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Penta Digital, Inc. July 16, 2008


An adroit mixture of everyday settings and extraordinary events.
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The world of business and finance gets skewered, as Bottom Liners tackles subjects such as foreign takeovers, office policies, getting a raise, and the fast-paced world of Wall Street.
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A wry look at the absurdities of everyday life.
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In today's complex world of family issues, Focus on the Family provides grounded, practical advice for those dealing with family problems.
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A whimsical, slice-of-life view into life's fool-hardy moments.
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News From
John McAuley
Idea of
the Week





A world of images awaits you.
A Message From John McAuley
The Way I See It

A Not So Trivial Pursuit

In 1979, two friends – Scott Abbott and Chris Haney – sat down to enjoy a game of Scrabble. As they unpacked the board, they discovered that some of the pieces were missing. Rather than look for another game to play, they decided they should try creating a board game of their own. Two years later, the duo introduced the first prototype of what would become Trivial Pursuit.

At the time they started working on Trivial Pursuit, neither Abbott nor Haney had any experience creating games. Abbott was a sports editor for the Canadian Press in Montreal, and Haney was a photo editor for the Montreal Gazette.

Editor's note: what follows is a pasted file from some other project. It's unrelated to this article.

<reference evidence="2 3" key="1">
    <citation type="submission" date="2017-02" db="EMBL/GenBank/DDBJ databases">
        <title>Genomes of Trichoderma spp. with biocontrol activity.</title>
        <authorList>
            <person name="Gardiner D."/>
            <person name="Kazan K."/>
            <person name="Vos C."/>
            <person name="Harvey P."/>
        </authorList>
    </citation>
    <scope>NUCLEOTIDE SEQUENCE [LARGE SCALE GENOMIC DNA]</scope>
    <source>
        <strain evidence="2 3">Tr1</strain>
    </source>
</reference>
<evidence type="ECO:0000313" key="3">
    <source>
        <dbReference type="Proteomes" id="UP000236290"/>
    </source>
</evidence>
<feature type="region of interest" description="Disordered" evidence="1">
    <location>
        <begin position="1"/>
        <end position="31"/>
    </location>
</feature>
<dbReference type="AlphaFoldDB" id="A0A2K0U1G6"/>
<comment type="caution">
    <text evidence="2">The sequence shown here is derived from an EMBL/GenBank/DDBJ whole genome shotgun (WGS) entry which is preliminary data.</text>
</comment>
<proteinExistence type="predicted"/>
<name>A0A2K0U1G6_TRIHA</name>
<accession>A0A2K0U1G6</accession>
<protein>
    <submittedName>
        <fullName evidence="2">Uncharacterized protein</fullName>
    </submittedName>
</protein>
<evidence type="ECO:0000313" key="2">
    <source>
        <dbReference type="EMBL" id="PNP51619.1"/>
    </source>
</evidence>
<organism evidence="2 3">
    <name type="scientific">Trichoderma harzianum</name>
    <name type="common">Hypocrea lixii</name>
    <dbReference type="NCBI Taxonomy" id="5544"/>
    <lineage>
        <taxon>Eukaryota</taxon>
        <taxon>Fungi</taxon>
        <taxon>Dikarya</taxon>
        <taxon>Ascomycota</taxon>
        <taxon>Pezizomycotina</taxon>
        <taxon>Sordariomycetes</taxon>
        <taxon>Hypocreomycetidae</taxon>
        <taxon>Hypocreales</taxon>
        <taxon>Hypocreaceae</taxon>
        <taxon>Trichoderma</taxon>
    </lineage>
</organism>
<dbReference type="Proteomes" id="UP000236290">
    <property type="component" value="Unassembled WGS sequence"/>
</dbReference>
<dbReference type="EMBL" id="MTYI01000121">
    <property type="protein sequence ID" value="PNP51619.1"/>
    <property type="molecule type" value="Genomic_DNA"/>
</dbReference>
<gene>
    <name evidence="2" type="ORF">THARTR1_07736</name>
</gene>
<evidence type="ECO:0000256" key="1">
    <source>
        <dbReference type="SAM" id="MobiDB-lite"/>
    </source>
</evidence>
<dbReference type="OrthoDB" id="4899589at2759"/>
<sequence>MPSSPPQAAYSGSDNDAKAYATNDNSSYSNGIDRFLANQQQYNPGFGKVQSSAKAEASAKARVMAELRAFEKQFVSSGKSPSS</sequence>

The game itself met initially with a tepid response. Abbott, Haney, and their business partners – Chris's brother, John Haney, and friend, Ed Werner – sank just about everything they had into its development. The quartet pushed hard to get it released and saw their dreams come true in 1983, when sales in both Canada and the United States topped the million mark. The following year proved even more successful, as Trivial Pursuit soon became a household name.

At the time, Trivial Pursuit was viewed as an overnight success. In truth that “night” had been long, hard, and fraught with anxiety. Here's the way I see it: Overnight successes seldom happen overnight. They typically take time and involve a fair amount of sacrifice, sweat, hard work, and tears.

At Penta Digital, we understand the work you've put into building your company or career, and we realize it certainly has been no trivial pursuit. So whether you're still struggling through the overnight – or enjoying the light of the dawning day – give us a call. We want to help you look good on paper.


John McAuley
Idea of the Week
Low-Cost Clip Art and Images

Digital clip art collections provide a great source for designers to obtain inexpensive (sometimes even royalty-free) images. If you're considering purchasing a digital clip art collection, here are some questions to ask:
  • Are the images in this collection compatible with my operating system and the software I use?
  • Is the file format (EPS, JPEG, TIFF, GIF, etc.) versatile enough for my needs?
  • Are the images of a high-enough resolution and quality?
  • Are the images bitmapped or vector-based? (Vector-based images are better if you'll need to enlarge them.)
Other Sources to Check
As you search for images, don't forget to check the Library of Congress web site. In addition to copyrighted images, their online catalog of prints and photographs even includes a number of quality images in the public domain, as well.

Old magazines and books are another potential source for images. Any that were published before 1923 are in the public domain. Those published between 1923 and 1963 might be in the public domain, unless the copyright holder renewed their claim. Anything published after 1963 is still under copyright, so you'll need to obtain permission before using it.

And finally, our print shop has a number of print-quality clip art collections on file, too, which you are free to browse.

See more great ideas like this!
Click here to visit the Penta Digital, Inc. Ideas Collection.

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